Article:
Ask Mimi Anything: Presence in pleasure

Mimi Zhu

October 30th, 2023

“How much do we see ourselves through the eyes of another?”

This installment of Ask Mimi Anything will focus on presence in pleasure, specifically exploring how difficult it can be to be present in intimacy in this day and age. How much do we see ourselves through the eyes of another? And how can we meet somewhere that allows us to be present in intimate moments? The two questions below share a feeling of absence, in their own ways; of being unseen or unheard during moments when we reach for connection. Answering these questions led me to wonder what we lose sight of in the pursuit of pleasure, and furthermore, how can we stay grounded and present with it.  

Do you have your own questions? Send them to me here.

Q: I can’t stand texts or chats. I strongly prefer phone calls or meeting in person—I find it so much easier to make exploratory conversations, to find out more about another person, to share more about myself, when it’s face-to-face. However, I know not everyone feels the same. How do I infuse some of that energy into text, rather than risk rushing other people to meet my preferences? I feel like in my desire for authenticity I may be coming across as too keen or escalating things too quickly.

MIMI: Hi friend,

I see you and understand this sentiment completely. I have an extremely difficult time maintaining text threads as well. I’ve had people become annoyed with me because I found it so difficult to keep up conversation or I’d get overwhelmed and forget to respond. Interestingly enough, I think this is a common experience. Just because we have been conditioned to condense our conversation into text threads for efficiency’s sake, this does not mean that it comes naturally to us.

Before anything, it is important to communicate this feeling. From the beginning, let them know how you feel about texting, while at the same time, let them know that you are trying. If you have the capacity, perhaps integrate thoughtful questions into your texting, or send photos and songs that make you think of them. Creating a space of openness in text messages can create very authentic dialogue.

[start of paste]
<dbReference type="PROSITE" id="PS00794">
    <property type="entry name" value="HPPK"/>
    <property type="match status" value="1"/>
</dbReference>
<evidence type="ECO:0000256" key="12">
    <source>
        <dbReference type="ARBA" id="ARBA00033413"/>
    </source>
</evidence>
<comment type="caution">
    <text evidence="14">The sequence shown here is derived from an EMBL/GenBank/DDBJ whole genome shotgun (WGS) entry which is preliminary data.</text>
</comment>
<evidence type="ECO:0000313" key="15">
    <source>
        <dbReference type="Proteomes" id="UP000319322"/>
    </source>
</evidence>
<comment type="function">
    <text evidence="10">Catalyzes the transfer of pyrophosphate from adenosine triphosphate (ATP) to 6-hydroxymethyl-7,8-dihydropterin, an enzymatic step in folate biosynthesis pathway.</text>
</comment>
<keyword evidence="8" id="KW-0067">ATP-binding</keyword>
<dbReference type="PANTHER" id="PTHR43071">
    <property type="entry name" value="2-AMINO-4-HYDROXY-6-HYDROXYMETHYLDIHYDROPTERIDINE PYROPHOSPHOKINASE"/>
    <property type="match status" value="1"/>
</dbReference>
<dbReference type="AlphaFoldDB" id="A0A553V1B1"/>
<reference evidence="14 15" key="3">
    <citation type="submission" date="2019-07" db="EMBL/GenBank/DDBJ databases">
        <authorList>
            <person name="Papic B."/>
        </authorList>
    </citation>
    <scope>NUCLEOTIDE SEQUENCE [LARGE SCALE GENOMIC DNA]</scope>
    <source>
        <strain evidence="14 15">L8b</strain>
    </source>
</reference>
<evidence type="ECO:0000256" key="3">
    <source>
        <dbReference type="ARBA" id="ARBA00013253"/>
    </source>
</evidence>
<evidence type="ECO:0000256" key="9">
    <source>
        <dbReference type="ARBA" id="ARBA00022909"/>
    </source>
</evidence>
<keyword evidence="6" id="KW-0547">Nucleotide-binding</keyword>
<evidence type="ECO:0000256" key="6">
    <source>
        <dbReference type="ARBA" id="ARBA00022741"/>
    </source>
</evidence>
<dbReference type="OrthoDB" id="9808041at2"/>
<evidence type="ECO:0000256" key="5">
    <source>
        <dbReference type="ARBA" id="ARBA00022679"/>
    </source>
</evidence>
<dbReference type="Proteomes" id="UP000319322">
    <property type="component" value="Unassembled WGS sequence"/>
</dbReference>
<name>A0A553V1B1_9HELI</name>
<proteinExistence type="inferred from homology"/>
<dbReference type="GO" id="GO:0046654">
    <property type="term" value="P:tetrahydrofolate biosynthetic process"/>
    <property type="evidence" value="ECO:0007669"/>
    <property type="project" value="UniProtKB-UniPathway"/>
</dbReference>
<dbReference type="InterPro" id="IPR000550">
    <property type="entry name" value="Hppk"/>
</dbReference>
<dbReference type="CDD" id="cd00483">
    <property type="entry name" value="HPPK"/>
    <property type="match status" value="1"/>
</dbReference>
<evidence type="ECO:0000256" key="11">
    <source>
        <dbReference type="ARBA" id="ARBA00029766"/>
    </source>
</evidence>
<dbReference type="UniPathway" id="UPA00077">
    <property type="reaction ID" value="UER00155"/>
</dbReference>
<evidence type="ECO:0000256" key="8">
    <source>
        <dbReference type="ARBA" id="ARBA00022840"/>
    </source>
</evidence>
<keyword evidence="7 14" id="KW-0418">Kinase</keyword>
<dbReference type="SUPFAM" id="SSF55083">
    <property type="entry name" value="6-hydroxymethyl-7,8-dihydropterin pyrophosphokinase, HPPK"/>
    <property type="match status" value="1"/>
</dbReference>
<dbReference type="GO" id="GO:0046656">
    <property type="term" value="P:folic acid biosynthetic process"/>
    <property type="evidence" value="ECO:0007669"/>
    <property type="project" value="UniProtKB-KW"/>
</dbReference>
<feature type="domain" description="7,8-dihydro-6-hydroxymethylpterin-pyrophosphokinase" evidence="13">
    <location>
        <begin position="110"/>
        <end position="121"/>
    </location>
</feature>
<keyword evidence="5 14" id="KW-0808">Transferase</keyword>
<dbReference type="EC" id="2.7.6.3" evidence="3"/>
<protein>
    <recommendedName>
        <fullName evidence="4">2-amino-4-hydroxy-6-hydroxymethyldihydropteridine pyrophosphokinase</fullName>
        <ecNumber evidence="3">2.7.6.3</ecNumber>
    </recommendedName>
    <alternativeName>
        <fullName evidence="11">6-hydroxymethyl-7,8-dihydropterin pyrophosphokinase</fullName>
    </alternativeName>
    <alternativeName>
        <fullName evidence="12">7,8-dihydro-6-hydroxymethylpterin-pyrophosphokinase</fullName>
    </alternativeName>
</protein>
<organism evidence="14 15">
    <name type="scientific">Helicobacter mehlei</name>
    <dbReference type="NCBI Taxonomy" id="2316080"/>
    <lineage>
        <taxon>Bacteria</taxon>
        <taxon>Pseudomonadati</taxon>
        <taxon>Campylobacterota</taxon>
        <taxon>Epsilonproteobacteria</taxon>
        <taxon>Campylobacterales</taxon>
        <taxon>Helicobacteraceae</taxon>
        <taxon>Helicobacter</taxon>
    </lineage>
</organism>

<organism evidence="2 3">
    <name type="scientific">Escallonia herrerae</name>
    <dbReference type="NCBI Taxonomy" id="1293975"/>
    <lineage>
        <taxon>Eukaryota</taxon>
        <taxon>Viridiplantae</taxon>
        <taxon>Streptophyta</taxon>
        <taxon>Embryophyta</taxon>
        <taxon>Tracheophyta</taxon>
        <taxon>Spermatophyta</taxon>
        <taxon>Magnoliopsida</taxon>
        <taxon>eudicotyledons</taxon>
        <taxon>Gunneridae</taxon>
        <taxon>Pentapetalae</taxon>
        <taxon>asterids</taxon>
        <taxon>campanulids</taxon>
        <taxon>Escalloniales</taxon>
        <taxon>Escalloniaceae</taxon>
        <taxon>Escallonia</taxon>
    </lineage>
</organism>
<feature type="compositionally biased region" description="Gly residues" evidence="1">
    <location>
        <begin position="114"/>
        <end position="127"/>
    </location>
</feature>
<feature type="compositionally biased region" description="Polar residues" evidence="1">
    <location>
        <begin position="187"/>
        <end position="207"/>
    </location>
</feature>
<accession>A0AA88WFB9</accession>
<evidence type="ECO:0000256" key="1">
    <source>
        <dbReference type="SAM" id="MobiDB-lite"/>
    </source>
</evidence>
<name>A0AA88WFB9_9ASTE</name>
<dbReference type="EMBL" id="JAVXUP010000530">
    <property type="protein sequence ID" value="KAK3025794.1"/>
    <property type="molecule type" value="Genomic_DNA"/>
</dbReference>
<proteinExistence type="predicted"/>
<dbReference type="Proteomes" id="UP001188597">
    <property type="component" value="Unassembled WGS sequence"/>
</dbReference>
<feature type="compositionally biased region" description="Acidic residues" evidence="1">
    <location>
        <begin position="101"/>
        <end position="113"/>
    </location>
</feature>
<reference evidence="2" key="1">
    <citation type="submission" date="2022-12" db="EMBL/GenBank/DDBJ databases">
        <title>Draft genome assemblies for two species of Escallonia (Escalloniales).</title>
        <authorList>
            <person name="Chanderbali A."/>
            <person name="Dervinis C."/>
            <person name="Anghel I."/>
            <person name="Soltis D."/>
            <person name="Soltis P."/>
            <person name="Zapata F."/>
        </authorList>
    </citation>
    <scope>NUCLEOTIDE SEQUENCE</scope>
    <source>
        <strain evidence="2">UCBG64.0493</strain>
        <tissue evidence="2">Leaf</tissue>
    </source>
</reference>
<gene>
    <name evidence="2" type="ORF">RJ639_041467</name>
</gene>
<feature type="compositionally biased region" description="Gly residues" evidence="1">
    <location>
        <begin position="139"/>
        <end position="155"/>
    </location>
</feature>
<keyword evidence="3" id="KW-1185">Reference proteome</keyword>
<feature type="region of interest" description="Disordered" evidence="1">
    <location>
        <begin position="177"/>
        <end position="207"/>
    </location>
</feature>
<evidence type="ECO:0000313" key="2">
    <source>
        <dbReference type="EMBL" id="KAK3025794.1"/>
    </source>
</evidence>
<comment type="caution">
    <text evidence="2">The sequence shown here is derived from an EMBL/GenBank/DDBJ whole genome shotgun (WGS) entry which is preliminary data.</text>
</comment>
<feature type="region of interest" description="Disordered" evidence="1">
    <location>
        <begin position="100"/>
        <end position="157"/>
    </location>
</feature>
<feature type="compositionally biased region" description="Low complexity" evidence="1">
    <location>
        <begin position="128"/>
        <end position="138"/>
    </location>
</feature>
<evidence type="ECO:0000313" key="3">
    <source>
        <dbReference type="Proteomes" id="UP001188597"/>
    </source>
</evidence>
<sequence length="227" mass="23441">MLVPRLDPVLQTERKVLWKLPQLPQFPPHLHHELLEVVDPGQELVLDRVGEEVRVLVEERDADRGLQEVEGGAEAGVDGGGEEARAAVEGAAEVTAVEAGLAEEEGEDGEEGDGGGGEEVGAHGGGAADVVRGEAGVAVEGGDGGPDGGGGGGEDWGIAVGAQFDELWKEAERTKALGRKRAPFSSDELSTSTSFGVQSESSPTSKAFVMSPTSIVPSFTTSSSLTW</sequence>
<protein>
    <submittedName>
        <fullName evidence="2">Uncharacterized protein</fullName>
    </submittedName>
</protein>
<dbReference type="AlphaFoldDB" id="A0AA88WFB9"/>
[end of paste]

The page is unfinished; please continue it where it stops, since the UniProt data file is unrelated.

Intimacy is about meeting each other. It is about hearing each other’s preferences and seeing how you both like to be present in the world. I see you doing the best you can to meet somebody where they might be, and I applaud you for not neglecting your preferences. Your search for authenticity is not too eager—it is real. Do not write that desire off in your head because of the possibility that somebody else might. Do not see yourself simply through another person’s eyes, and know that your preferences are valid too—perhaps even a portal of opening for you to connect deeper. 

Learning how somebody likes to engage with the world is part of the joy in forming intimacy. You deserve to be learned too. What is more beautiful than that? 

Q: I’m 62 and have always had a high sex drive, enjoying being adventurous and kinky. After years of having no problem finding others who want to connect or show an interest, I’m unfortunately finding it very difficult all of a sudden. Am I experiencing ageism? 

MIMI: Hi friend,

I appreciate you for sharing with such transparency your desires and pleasure; you seem very rooted in them. I hope you do not forget that.

You might very well be experiencing ageism, and I think it’s very important that you do not question your desirability, nor question your inherent worth, and instead observe and consider the ways that people around you may be shifting their attitudes and actions toward you. 

There is a deep knowing inside of you that is aware that you are sexy, adventurous, and curious no matter how old you are. While it might seem like a difficult question to ask, you could open up a conversation with potential lovers or people you are interested in about how they feel about your age, and whether that shifts associations they have with you.

Unfortunately, the older you are, the more discarded you are by society. We are told to be afraid of aging, and we are offered so many consumerist “solutions” to maturation. We are taught to continuously slow down, or halt time. We are rarely taught to be present in the current moment, in the joys of our aging, and in the beauty of our pleasure.  

Your pleasure is so important. Do not let it falter. 

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